If you are going to attempt multiple POVs it is better to keep very distinctive voices for each different POV. Multiple POVs or switching POVs in a story can work very well. They work especially well if the story has more than one tense flowing through it. You can keep the tenses separate and distinct by choosing a different POV for each different tense. Another effective use for switching POVs is if you have characters of different genders telling the story. Again though, you would have to be true to that character’s voice. 

Summing up from the chat we had today on #storycraft:

Summing up: 3rd is preferred method but 1st is effective for YA and for immediacy as well as getting into character’s head..Important to have a distinct Voice for each POV if switching POV in story. Keep in mind, don’t confuse the reader…When switching genders for different POVs…keep true to gender. Betas of different genders come in handy then.

This brings me to the Mental Muscles for this Monday:

Today I want you to write a scene. It can be any scene. Pick 1 POV. Then put it aside and rewrite the scene in a different POV. Then lastly put that aside and rewrite the scene in multiple POVs. 

If you want a further challenge, rewrite using different tenses. 

If you have never written in 1st Person for instance, this will give you a feel for it. Remember every day we need to be flexing those mental muscles of ours. As writers we need that mental muscle – the brain – to be fit, healthy and flexible. So start flexing those muscles. 

If you want to read more of the #storycraft chat I mentioned at the beginning of the post: just click on the first #storycraft and it will take you to the chat transcript.

Join the conversation: What is your preferred POV as a writer then as a reader? Why?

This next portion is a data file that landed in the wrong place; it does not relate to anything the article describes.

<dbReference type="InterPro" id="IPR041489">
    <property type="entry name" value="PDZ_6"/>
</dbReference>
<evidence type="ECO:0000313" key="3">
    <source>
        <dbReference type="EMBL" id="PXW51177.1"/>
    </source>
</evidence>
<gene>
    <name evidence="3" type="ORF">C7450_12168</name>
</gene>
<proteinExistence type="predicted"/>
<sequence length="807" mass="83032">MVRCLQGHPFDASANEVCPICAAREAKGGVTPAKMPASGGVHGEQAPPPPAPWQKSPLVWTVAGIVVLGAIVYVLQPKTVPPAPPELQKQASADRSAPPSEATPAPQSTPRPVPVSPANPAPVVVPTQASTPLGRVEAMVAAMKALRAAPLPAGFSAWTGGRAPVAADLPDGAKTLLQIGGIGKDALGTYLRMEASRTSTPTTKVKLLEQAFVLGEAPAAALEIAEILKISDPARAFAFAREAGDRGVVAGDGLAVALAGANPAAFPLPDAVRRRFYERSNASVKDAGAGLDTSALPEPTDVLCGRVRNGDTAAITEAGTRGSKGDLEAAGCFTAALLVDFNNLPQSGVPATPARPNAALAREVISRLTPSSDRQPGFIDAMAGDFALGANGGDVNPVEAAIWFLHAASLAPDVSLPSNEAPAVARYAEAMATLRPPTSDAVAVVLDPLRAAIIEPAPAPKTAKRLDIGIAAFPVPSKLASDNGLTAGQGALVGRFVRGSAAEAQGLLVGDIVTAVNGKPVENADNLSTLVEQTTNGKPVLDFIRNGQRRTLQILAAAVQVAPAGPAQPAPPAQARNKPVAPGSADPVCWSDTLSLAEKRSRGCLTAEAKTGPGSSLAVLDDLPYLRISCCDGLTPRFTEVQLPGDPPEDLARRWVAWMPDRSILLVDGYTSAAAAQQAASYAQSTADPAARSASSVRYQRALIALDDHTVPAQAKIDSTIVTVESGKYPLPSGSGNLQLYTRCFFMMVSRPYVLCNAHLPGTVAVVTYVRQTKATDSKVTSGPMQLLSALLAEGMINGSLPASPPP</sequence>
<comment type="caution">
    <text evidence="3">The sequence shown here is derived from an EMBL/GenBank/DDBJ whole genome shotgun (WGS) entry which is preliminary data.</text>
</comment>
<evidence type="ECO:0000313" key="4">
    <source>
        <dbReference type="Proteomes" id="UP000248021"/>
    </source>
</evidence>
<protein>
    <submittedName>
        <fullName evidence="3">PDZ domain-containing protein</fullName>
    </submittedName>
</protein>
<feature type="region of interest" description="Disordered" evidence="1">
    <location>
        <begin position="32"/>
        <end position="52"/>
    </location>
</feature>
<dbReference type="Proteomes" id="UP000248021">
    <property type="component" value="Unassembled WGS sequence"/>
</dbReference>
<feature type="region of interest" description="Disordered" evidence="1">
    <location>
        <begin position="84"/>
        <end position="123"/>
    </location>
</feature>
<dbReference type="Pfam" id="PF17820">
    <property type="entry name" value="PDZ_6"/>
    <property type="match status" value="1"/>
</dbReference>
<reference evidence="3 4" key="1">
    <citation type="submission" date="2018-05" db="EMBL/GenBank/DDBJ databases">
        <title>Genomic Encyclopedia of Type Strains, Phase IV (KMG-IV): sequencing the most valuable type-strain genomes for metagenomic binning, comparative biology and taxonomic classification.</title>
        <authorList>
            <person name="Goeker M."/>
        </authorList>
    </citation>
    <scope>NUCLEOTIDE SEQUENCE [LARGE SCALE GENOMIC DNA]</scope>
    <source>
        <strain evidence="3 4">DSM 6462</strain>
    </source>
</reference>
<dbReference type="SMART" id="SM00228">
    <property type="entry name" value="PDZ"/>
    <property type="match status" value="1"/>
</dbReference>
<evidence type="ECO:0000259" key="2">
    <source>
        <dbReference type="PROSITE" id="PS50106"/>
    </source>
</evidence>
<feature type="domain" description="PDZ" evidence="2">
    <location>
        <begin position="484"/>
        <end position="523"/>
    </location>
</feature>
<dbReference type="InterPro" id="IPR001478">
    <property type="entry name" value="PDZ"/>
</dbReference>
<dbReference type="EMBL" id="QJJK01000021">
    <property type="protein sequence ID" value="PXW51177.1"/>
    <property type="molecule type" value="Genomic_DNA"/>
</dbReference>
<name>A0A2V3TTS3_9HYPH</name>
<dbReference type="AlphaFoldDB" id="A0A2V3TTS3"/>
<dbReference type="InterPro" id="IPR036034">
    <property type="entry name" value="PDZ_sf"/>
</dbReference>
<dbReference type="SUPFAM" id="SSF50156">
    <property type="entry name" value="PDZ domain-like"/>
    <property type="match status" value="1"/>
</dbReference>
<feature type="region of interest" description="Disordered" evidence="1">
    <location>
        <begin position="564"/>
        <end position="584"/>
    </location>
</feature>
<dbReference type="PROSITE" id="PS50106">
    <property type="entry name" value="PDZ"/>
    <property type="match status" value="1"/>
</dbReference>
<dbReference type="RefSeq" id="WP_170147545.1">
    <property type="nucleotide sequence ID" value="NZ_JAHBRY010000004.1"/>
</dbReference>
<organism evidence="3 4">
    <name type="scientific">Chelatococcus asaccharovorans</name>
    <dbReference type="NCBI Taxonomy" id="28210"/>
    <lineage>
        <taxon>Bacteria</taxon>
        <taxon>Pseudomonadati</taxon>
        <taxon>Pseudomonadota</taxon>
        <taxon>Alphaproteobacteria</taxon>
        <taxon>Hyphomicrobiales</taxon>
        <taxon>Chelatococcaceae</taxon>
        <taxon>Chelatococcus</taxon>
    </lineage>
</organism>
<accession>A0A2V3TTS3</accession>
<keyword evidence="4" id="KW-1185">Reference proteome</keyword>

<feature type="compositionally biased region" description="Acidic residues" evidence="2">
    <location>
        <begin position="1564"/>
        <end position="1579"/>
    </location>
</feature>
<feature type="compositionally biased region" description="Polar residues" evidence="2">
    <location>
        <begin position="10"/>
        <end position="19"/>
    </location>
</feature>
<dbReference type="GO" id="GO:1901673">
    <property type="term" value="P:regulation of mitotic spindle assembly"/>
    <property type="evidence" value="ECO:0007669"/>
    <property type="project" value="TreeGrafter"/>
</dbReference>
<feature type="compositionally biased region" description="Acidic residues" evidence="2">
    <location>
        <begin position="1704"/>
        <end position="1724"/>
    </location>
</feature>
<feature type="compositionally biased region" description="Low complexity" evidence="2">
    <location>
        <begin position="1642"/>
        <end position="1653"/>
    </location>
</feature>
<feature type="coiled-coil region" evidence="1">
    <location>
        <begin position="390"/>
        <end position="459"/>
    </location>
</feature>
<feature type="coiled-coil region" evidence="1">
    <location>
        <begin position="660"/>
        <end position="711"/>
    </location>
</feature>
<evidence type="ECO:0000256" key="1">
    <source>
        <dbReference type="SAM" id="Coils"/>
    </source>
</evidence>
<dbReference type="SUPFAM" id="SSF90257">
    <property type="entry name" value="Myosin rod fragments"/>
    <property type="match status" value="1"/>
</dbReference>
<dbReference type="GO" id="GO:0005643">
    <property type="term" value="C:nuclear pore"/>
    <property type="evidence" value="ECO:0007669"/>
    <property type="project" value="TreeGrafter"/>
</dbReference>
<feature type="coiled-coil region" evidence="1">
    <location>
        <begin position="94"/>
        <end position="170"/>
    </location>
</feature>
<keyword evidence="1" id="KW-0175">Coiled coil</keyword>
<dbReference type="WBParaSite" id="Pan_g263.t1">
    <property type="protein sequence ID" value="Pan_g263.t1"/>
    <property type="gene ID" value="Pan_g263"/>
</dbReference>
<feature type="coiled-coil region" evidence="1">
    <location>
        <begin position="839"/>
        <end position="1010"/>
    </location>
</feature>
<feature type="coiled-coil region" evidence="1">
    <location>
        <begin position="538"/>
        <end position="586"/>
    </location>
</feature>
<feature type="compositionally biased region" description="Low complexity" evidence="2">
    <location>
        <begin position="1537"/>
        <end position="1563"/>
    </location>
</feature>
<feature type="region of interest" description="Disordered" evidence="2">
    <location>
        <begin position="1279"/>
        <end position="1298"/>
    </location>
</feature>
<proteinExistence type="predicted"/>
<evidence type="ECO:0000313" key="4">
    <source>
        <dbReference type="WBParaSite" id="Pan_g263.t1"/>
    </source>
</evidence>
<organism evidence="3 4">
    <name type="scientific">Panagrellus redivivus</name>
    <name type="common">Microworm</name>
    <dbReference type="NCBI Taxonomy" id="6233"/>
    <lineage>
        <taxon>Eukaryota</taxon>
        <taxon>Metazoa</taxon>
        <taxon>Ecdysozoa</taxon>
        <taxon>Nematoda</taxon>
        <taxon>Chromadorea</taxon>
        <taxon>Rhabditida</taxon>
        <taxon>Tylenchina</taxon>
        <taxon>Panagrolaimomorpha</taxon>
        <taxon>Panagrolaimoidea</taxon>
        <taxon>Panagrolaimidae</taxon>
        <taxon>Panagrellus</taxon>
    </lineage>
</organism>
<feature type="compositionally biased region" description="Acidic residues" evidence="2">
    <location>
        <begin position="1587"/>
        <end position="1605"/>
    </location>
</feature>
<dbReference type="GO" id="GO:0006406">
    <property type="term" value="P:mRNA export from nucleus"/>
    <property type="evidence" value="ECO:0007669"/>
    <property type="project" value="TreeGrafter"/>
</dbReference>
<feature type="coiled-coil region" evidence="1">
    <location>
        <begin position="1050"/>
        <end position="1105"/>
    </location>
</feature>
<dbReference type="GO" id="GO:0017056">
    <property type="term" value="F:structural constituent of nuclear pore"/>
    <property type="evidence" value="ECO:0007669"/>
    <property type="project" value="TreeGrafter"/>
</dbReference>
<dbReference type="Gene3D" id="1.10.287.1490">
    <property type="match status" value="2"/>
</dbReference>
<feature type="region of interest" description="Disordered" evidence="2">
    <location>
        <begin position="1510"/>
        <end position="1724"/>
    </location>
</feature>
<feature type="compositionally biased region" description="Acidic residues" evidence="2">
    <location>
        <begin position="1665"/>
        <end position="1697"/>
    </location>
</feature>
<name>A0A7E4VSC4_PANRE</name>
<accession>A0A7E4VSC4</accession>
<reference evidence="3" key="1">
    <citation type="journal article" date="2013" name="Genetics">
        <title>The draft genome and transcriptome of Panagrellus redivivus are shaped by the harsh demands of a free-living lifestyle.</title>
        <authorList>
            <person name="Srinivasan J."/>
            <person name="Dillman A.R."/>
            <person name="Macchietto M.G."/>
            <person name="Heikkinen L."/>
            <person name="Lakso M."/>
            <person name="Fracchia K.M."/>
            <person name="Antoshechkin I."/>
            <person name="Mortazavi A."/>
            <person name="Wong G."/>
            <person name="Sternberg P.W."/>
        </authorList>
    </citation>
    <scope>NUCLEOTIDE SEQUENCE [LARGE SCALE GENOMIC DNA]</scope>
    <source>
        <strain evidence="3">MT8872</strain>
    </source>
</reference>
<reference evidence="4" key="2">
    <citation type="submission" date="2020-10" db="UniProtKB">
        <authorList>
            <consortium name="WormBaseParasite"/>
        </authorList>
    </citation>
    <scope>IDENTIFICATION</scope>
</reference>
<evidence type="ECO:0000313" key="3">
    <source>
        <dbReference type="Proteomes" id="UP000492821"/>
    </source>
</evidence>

Detox with The Mad Hatter

John Tenniel- Alice's mad tea party, colour
Image via Wikipedia

Do you ever feel that there is too much demanding your attention? Do you ever wish you could pause and rewind? Do you ever wish you could mute the world? Sometimes your brain can go into overdrive from being over stimulated. This last week felt like that for me. I wanted to power off the time switch and freeze time for just a moment to be able to catch my breath. I had a migraine for over a week that would not disappear and left me in pain and feeling grumpy and frustrated. The migraine was my fault and the fault of modern technology.

You see I was simply doing too much and my mind was overheating which caused the migraine attack. So left with no other choice, I decided to take a day and night off from everything and everyone. I turned off the Macbook which meant that I killed a few birds with one close of my Macbook: Facebook, Twitter, WIP, Blog. I switched off my mobile phone. I did not have music or television playing in the background. Then I holed up with my long overdue books needing to be read. I read in the quiet. Wouldn’t you know? My week-long migraine attack is gone.